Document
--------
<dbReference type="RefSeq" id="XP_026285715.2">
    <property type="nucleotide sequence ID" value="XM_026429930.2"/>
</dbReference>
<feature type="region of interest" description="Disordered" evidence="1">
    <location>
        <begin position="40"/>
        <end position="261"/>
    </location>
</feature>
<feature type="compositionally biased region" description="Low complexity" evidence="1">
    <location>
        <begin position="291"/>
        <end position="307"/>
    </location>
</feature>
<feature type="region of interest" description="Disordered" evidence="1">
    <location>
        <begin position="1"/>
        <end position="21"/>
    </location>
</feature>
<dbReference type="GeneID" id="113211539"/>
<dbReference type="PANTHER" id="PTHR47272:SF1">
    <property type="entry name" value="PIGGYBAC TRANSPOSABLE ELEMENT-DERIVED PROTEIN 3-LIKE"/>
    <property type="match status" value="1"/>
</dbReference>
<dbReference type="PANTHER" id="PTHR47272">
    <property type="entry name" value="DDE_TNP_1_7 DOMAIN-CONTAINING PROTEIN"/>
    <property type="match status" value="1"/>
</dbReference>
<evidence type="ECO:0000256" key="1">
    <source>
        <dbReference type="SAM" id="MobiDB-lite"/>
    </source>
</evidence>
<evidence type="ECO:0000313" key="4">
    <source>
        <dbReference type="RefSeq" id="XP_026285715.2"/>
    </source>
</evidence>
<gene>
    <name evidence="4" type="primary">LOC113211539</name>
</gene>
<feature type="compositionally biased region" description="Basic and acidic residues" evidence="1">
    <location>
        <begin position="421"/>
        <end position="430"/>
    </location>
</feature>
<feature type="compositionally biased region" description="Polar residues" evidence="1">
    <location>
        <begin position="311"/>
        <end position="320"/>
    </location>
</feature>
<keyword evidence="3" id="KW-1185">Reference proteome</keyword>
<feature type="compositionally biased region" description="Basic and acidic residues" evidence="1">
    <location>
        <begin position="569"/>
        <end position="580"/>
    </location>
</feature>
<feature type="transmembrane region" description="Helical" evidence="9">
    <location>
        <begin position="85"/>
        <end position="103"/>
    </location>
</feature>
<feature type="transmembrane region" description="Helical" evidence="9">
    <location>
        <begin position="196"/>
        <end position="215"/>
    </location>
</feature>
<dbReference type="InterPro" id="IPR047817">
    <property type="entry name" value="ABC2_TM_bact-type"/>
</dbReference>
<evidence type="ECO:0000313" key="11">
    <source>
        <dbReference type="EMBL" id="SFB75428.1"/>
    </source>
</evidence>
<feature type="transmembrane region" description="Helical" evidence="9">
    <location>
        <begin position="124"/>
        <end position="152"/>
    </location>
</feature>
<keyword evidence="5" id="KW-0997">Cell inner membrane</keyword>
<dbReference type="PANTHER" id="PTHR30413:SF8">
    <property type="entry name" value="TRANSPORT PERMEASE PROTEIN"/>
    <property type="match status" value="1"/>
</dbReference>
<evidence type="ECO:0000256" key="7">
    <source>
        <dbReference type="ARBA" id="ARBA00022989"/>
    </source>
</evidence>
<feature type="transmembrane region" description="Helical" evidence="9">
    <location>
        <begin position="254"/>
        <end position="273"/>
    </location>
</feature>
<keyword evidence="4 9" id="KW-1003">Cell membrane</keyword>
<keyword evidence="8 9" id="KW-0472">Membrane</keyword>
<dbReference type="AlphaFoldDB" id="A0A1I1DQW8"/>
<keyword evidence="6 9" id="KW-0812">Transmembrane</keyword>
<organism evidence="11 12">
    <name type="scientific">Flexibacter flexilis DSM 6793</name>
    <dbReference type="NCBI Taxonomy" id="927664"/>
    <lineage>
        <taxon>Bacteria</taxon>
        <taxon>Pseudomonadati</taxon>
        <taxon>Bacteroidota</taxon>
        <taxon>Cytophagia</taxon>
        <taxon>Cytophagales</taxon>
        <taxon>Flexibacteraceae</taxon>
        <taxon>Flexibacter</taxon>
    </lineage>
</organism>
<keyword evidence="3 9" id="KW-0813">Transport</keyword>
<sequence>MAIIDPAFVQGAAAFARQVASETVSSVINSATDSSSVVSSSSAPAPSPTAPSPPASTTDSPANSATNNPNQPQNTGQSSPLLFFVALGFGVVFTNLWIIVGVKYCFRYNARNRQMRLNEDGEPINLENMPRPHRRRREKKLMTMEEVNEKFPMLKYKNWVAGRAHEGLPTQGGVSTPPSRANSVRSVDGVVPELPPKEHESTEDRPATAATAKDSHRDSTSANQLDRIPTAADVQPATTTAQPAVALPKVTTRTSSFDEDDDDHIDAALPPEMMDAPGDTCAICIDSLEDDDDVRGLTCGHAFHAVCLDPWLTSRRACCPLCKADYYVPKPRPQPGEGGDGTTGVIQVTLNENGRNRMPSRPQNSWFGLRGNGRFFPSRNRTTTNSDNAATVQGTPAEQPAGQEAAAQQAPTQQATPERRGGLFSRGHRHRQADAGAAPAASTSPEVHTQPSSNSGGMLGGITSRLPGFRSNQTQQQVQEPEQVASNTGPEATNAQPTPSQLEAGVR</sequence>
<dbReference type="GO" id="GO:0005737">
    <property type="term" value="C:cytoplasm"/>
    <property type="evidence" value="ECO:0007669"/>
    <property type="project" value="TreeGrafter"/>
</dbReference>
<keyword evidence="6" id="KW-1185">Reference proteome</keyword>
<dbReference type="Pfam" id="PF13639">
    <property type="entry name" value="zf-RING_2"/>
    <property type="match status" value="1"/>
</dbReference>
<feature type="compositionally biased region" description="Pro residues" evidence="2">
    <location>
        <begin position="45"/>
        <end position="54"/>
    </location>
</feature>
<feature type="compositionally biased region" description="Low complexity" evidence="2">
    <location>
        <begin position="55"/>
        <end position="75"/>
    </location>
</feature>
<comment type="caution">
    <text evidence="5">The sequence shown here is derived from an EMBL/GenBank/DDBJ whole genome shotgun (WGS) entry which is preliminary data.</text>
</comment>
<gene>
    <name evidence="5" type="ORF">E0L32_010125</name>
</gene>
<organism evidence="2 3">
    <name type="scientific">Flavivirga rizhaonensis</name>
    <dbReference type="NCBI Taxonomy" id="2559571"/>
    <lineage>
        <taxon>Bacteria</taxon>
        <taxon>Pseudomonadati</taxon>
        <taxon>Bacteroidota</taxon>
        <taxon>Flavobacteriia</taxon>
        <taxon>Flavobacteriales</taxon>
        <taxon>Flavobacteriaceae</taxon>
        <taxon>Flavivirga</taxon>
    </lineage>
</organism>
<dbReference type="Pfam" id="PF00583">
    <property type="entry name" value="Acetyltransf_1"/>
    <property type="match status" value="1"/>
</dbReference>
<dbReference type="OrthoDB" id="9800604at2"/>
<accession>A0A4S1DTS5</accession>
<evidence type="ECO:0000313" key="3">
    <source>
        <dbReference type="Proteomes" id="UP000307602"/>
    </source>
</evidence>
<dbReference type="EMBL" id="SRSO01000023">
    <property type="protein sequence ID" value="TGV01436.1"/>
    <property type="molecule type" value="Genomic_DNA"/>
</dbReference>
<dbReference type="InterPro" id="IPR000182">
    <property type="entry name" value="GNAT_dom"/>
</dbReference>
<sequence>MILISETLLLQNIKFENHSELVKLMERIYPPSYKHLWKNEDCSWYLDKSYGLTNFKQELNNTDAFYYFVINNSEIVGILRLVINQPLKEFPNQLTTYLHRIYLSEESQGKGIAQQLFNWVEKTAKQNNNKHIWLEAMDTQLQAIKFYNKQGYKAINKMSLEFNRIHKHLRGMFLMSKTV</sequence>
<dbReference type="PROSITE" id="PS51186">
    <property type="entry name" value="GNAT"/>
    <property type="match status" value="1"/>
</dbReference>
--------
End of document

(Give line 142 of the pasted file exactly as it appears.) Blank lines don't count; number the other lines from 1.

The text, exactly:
        <begin position="55"/>